Iloilo City enforces ‘heatstroke’ breaks for traffic aides

(Rex Girao Jr Photo)

By Mariela Angella Oladive

To protect workers from heat-related illnesses, the Iloilo City government has implemented a “heatstroke break” policy amid ongoing heat waves.

Mayor Jerry Treñas recently announced that department heads have been instructed to adjust or shorten the field time for personnel such as street sweepers and traffic aides.

Traffic Management Unit head Uldarico Garbanzos explained that traffic enforcers are given breaks from 10 a.m. to 11 a.m. and 3 p.m. to 4 p.m. as a humane consideration to avoid excessive heat exposure.

In an interview on Monday, May 20, Garbanzos emphasized the importance of hydration, stating that while visibility during peak hours is crucial, enforcers are encouraged to pause and rehydrate to mitigate the risks associated with extreme temperatures.

During peak heat hours from noon until 4 p.m., enforcers will not be expected to maintain a constant presence in the midst of traffic. Instead, they will adopt a reactionary approach, intervening only in cases of congestion or accidents.

“For that period, they are just beside the streets so they won’t suffer from heat waves,” Garbanzos clarified.

To ensure adherence to these measures, inspectors have been deployed to oversee the activities of traffic enforcers.

Mayor Jerry Treñas highlighted the role of closed-circuit televisions installed by the city government in monitoring traffic flow and promptly addressing congestion issues.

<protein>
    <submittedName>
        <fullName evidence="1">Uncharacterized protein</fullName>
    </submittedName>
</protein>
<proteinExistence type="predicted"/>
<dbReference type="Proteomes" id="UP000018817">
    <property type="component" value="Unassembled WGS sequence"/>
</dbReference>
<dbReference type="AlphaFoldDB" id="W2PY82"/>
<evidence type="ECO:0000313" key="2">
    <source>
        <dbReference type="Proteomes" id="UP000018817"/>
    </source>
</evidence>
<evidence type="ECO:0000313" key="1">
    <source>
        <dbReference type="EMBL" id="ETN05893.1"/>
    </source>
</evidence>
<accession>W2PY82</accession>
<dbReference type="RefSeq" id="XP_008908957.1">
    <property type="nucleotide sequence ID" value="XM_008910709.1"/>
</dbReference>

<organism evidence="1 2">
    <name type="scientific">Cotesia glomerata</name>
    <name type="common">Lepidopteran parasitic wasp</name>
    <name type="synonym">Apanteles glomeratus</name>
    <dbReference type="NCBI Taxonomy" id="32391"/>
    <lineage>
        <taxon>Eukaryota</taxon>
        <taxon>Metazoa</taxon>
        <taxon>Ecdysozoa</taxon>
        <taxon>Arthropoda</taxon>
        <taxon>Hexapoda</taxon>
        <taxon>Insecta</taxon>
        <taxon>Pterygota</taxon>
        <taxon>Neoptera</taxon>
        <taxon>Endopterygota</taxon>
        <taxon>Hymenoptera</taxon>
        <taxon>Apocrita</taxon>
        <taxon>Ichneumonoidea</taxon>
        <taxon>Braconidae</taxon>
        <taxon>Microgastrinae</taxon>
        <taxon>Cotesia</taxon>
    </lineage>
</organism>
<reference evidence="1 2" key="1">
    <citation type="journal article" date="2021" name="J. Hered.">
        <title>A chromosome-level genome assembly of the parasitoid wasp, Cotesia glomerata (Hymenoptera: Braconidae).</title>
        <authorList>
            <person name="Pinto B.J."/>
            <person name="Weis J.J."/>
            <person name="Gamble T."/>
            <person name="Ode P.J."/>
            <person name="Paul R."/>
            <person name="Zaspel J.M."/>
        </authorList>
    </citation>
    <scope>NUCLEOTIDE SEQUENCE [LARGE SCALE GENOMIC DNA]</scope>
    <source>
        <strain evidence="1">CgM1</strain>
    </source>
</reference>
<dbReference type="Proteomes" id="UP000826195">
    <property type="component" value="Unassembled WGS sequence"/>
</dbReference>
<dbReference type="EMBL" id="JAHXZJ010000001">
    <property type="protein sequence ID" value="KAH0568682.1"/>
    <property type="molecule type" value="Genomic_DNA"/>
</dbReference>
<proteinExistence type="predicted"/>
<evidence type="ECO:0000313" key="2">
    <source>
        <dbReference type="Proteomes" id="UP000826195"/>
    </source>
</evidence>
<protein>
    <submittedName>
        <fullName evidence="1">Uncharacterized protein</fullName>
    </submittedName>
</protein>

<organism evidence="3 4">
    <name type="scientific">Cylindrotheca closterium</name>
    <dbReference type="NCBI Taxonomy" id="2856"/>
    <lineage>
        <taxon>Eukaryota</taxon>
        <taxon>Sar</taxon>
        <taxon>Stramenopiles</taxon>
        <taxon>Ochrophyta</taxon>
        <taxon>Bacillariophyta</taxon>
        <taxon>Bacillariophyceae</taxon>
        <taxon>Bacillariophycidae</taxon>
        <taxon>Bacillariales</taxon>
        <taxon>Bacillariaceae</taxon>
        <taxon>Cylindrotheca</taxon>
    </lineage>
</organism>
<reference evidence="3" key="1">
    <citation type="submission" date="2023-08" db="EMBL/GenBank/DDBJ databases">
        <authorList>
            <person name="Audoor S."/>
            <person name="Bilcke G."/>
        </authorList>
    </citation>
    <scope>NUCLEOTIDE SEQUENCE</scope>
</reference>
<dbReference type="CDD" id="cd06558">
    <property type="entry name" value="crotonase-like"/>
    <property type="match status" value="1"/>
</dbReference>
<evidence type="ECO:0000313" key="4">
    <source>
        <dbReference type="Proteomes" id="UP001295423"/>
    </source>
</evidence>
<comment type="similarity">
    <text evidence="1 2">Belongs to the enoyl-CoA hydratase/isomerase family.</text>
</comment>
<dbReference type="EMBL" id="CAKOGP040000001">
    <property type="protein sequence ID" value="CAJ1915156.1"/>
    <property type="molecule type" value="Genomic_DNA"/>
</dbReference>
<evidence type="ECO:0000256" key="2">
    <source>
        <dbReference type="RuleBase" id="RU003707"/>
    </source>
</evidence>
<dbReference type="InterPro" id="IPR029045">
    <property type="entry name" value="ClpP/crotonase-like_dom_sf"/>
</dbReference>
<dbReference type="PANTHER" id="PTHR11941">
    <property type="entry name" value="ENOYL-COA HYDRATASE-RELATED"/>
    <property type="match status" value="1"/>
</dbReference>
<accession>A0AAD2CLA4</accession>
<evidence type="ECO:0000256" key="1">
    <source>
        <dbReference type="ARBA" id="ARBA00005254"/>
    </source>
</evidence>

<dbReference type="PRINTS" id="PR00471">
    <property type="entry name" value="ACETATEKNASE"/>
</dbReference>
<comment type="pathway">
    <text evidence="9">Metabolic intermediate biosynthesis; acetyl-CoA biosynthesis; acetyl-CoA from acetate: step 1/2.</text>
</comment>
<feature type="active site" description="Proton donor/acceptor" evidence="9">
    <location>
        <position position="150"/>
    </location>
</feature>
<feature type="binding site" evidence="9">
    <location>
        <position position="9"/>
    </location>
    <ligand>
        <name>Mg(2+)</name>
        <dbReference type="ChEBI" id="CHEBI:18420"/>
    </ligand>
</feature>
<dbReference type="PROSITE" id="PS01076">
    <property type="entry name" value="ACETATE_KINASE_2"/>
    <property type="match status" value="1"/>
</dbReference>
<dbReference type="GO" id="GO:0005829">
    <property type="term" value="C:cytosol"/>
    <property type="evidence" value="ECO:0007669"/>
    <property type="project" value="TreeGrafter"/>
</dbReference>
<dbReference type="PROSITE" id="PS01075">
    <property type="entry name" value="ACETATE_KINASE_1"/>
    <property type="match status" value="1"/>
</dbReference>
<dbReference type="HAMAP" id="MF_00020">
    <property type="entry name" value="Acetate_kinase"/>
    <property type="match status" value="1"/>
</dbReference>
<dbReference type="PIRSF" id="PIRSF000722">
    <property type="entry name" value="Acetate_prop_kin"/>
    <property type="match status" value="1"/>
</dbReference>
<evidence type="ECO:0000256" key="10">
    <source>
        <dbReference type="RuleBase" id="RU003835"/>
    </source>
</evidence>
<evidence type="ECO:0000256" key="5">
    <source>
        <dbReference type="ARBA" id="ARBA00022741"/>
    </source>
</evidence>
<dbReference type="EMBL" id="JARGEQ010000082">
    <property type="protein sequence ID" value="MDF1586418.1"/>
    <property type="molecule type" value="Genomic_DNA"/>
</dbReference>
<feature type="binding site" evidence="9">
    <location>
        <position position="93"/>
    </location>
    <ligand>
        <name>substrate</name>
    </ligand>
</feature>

“When there are congestions, Col. Garbanzos is informed, so he can direct traffic enforcers,” Treñas explained.

For the past months, the city has been experiencing a high heat index, prompting the local government to suspend face-to-face classes and the Monday flag-raising ceremony.

On Monday and yesterday, May 21, the city faced a forecasted heat index of 44°C.

In addition to these measures, in-person classes have been suspended citywide, with exceptions granted to schools equipped with air-conditioned and well-ventilated classrooms capable of withstanding extreme heat conditions.


Non-Communicable Disease Coordinator Dr. Althea Tampos provided guidance on recognizing and treating heatstroke, which can result from prolonged exposure to high temperatures or physical exertion.

Symptoms include headache, dizziness, nausea, flushed skin, extreme thirst, and a body temperature exceeding 40°C. Severe cases may involve confusion, disorientation, and potential organ damage.

Dr. Tampos advised moving anyone showing signs of heatstroke to a cool area, offering small sips of water, loosening clothing, and applying ice packs or cool towels.

She cautioned against administering paracetamol, aspirin, or ibuprofen, and recommended a brief rest before taking a bath to avoid sudden changes in body temperature.